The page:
Malaria Surveillance in Rakai, Uganda

This study has been completed.
Sponsor:
Information provided by (Responsible Party):
National Institutes of Health Clinical Center (CC) ( National Institute of Allergy and Infectious Diseases (NIAID) )
ClinicalTrials.gov Identifier:
NCT01265407
First received: December 22, 2010
Last updated: June 11, 2014
Last verified: May 2014
  Purpose

Background:

- Malaria is a leading cause of morbidity and mortality in Uganda, accounting for more than a quarter of all outpatient visits at health facilities, 20 percent of hospital admissions, and about 10 percent of inpatient deaths. Children under 10 years of age, pregnant women, and HIV-infected individuals bear the greatest burden of disease. To provide baseline information for future malaria vaccine research, development, and testing, researchers are interested in collecting malaria infection data from the Rakai district in southern Uganda.

Objectives:

- To assess the epidemiology of malaria infection among children aged 6 months to less than 10 years and adults living in same households with children in Rakai district, Uganda.

Eligibility:

- Children between 6 months and 10 years of age, as well as their primary caregiver and an additional randomly selected adolescent or adult resident of the household, from the Rakai district of Uganda.

Design:

  • Participants will have monthly household visits for a 1-year surveillance period.
  • Each visit will include a structured interview/questionnaire of the primary caregiver or legal guardian of the child and clinical and laboratory assessments of each child, the primary caregiver, and the additional adolescent or adult resident of the household. The questionnaire will ask about malaria treatment and prevention measures.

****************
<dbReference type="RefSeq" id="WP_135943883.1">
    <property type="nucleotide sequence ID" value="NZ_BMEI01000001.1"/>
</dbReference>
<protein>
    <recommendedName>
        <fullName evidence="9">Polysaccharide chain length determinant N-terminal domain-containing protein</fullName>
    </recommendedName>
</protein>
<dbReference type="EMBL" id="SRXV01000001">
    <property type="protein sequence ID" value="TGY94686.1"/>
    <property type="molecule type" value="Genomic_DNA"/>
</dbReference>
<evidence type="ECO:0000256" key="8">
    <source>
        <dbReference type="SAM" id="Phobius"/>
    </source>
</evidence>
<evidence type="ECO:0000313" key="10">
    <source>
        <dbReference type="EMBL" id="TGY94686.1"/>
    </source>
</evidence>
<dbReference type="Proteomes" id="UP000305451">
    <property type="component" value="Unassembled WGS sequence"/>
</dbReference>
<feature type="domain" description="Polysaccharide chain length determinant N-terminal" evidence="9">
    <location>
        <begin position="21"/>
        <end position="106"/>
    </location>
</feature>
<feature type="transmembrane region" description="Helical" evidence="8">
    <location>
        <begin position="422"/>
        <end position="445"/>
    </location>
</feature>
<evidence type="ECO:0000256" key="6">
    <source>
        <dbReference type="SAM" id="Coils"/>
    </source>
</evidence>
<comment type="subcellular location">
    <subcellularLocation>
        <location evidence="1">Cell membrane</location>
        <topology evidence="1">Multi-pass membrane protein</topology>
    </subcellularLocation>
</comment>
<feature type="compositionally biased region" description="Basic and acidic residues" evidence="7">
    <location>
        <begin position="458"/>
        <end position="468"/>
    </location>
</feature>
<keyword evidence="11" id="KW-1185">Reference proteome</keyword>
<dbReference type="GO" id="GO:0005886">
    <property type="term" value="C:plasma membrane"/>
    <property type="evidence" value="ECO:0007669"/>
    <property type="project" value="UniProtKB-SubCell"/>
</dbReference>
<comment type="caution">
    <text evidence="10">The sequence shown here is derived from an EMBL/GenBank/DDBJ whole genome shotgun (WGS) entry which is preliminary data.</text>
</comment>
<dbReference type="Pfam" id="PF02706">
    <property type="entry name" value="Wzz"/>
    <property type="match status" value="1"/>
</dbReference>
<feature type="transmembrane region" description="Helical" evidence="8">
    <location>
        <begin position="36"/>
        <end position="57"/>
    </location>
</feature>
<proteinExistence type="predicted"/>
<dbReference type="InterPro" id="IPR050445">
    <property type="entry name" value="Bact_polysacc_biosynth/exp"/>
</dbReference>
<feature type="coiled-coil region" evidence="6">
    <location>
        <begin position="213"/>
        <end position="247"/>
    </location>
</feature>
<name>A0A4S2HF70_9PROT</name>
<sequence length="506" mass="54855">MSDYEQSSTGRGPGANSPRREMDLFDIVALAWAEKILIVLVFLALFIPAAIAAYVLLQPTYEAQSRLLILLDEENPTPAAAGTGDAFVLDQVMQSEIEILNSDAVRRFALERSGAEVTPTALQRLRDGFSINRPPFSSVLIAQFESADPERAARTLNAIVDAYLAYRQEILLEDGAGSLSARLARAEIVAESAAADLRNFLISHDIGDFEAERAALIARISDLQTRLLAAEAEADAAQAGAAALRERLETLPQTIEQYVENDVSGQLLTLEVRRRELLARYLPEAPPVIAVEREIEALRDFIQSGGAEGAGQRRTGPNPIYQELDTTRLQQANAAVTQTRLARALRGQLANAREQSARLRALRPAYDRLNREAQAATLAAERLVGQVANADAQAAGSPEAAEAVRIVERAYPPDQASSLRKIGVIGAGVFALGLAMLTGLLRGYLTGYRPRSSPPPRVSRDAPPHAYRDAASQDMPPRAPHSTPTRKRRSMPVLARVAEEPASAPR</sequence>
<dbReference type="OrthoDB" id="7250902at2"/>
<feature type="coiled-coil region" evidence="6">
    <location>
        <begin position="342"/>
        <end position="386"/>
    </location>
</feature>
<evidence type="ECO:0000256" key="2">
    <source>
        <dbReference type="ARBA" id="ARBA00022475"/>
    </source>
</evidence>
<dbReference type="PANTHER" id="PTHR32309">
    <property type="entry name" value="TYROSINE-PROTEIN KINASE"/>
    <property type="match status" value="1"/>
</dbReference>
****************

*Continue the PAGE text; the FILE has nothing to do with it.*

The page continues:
• Children will provide a blood sample for testing. Individuals (children or adults) who are diagnosed with malaria or anemia during the course of the study will be recommended for treatment.
  • Researchers will also track usage of the district health clinic and hospital services to link medical records for study participants.

Condition
Malaria

Study Type: Observational
Study Design: Time Perspective: Prospective
Official Title: Malaria Surveillance in Rakai, Uganda

Resource links provided by NLM:


Further study details as provided by National Institutes of Health Clinical Center (CC):

Primary Outcome Measures:
  • Episodes of uncomplicated and severe clinical malaria per year in children and adults. [ Time Frame: 1 year ] [ Designated as safety issue: No ]

Secondary Outcome Measures:
  • Malaria rates (episodes/per year) in individuals and communities and by seasonality. Clinical episodes will be determined using RDT among febrile participants. [ Time Frame: 1 year ] [ Designated as safety issue: No ]
  • Determine the rates of asymptomatic parasitemia among afebrileparticipants (determined by malaria smears and PCR). [ Time Frame: 1 year ] [ Designated as safety issue: No ]
  • The prevalence of enlarged palpable spleen (splenomegaly) in children [ Time Frame: 1 year ] [ Designated as safety issue: No ]

Estimated Enrollment: 1700
Study Start Date: December 2010
Detailed Description:

Malaria is a leading cause of morbidity and mortality in Uganda, accounting for 25-40 percent of all outpatient visits at health facilities, 20 percent of hospital admissions, and 9-14 percent of inpatient deaths. Malaria is meso- to holoendemic in Rakai, southwestern Uganda and children under 10 years, pregnant women and HIVinfected individuals bear the greatest burden of disease. Substantial progress has been made in malaria vaccine development and vaccine trials will be conducted over the coming years. The design of these trials will be contingent on understanding the epidemiology of malaria and disease burden in different epidemic settings.